Out on earMUSIC on 5 August 2016 and reviewed by Angie K
It was only a couple of months ago when Tarja Turunen released a new CD, The Brightest Void, which I found to be a total delight (you can read the review here). While for most artists a new production is followed by a pause of at least a year, Tarja has decided to surprise us pretty much immediately with a follow-up album, yet another gem: The Shadow Self.
While remaining within the symphonic heavy metal genre she’s renowned for, she’s not afraid to experiment and think outside the box. This is clearly demonstrated in the track ‘Demons In You’ which brings in funk motifs (the guitar intro sounds misleadingly typical of Red Hot Chilli Peppers) followed by harsh vocals – typical of another band I recently reviewed, Deadlock (review here). Tarja’s angelic voice contrasts and is yet somehow strangely complemented by the duo with her thrash metal companion. I find this to be an experiment that can only reap rewards, being presented in as tasteful and as graceful a way as possible. She pushes the dimensions of her genre even further by introducing subtle references to Asia’s orthodox, nearly pop, prog rock (‘Eagle Eye’ – a studio version of the track from her previous album): and it all flows nicely, making you grab it all with open arms.
As in The Brightest Void, included in the album is one of James Bond’s tracks, ‘Supremacy’, with soaring crazy sky-high crying and drums gone manic: total madhouse, and oh so good. ‘Love To Hate’ is another track sounding like a typical 007 tune – only to make us smile and show us how it’s done.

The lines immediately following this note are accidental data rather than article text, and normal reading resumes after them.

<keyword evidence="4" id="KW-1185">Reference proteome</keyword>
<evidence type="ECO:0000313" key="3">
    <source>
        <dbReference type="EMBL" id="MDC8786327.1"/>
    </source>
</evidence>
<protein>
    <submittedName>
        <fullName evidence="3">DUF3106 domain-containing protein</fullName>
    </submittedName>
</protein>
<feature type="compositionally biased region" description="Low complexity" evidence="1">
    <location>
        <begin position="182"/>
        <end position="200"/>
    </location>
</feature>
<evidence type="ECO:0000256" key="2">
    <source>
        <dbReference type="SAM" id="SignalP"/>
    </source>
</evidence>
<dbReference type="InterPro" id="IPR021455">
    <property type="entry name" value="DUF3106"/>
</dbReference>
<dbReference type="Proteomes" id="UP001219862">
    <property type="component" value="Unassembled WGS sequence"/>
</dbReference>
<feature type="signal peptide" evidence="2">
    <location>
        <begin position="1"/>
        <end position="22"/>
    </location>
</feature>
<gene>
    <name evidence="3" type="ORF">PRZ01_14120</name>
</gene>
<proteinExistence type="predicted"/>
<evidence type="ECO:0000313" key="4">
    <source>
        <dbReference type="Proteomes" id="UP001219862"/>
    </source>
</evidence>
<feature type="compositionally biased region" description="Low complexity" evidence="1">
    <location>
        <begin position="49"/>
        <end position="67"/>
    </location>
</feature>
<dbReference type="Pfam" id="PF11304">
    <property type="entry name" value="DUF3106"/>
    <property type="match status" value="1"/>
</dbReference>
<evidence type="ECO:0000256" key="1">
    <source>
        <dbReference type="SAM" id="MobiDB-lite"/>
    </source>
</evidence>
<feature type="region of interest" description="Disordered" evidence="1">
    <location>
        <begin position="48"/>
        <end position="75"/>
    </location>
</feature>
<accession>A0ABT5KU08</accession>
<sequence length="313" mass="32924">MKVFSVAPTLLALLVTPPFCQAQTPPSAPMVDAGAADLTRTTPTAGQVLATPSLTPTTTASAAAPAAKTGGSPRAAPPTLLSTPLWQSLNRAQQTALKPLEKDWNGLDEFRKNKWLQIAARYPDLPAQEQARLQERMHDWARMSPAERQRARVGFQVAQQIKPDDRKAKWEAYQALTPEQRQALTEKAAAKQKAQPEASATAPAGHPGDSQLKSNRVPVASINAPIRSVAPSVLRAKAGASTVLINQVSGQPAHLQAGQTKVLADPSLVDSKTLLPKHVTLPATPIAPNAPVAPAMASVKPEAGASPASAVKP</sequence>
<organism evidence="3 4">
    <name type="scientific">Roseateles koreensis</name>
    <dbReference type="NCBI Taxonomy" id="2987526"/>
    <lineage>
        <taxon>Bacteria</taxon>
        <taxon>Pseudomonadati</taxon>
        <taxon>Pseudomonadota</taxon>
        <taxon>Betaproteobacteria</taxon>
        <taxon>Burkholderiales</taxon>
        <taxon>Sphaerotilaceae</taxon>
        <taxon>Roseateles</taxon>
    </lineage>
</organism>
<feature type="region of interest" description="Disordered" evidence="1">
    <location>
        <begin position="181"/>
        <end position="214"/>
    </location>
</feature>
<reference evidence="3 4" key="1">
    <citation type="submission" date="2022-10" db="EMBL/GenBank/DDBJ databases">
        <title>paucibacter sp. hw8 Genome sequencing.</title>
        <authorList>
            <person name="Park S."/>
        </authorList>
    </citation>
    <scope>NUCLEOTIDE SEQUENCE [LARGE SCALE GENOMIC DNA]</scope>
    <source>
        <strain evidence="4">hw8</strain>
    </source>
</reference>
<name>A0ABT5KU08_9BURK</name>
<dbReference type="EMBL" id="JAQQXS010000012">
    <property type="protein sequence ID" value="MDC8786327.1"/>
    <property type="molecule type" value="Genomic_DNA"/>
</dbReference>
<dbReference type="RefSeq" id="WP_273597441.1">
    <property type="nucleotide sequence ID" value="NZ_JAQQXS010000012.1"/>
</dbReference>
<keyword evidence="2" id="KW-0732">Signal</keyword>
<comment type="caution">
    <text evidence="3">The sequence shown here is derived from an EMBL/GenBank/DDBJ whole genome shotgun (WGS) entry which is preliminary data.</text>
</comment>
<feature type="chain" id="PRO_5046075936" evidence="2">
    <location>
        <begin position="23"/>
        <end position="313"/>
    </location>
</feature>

As usual, Tarja delivers what she does best to the highest possible standard: perfectly composed, thought through, orchestrated and flawlessly performed heavy metal with ample classical and acoustic episodes. Right from the mind blowing title track ‘Innocence’, she grabs your attention and it seems as if you’ve listened to the entire album on an outbreath. This six-minute track captures it all: a perfect composition developed from a classical piano piece into a typical heavy metal track, eventually going back into the original beautiful classical mode.
To be expected from the genre, there is a lot of the typically epic, slow, multi-layered, beautiful metal, supplemented by Tarja’s impossible vocal heights (‘Calling From The Wild’, ‘Too Many’, ‘Love To Hate’). She does give her listeners a break as well with numerous romantic lyrical melodies. ‘The Living End’ feels like a gulp of fresh mountain air after the organised chaos of the madhouse. It oozes serenity and peace, showing us that she can do acoustic as well as anything else, her voice being the best instrument. ‘Diva’? More like a witch (or a magician in a circus/fun fair), showing off what she can do, and how well she can do it. And can we blame her for doing so!
10 out of 10
- Demons In You (with Alissa White-Gluz)
- No Bitter End
- Love To Hate
- The Living End
- Eagle Eye (with Toni Turunen) – album version
- Calling From The Wild
- Too Many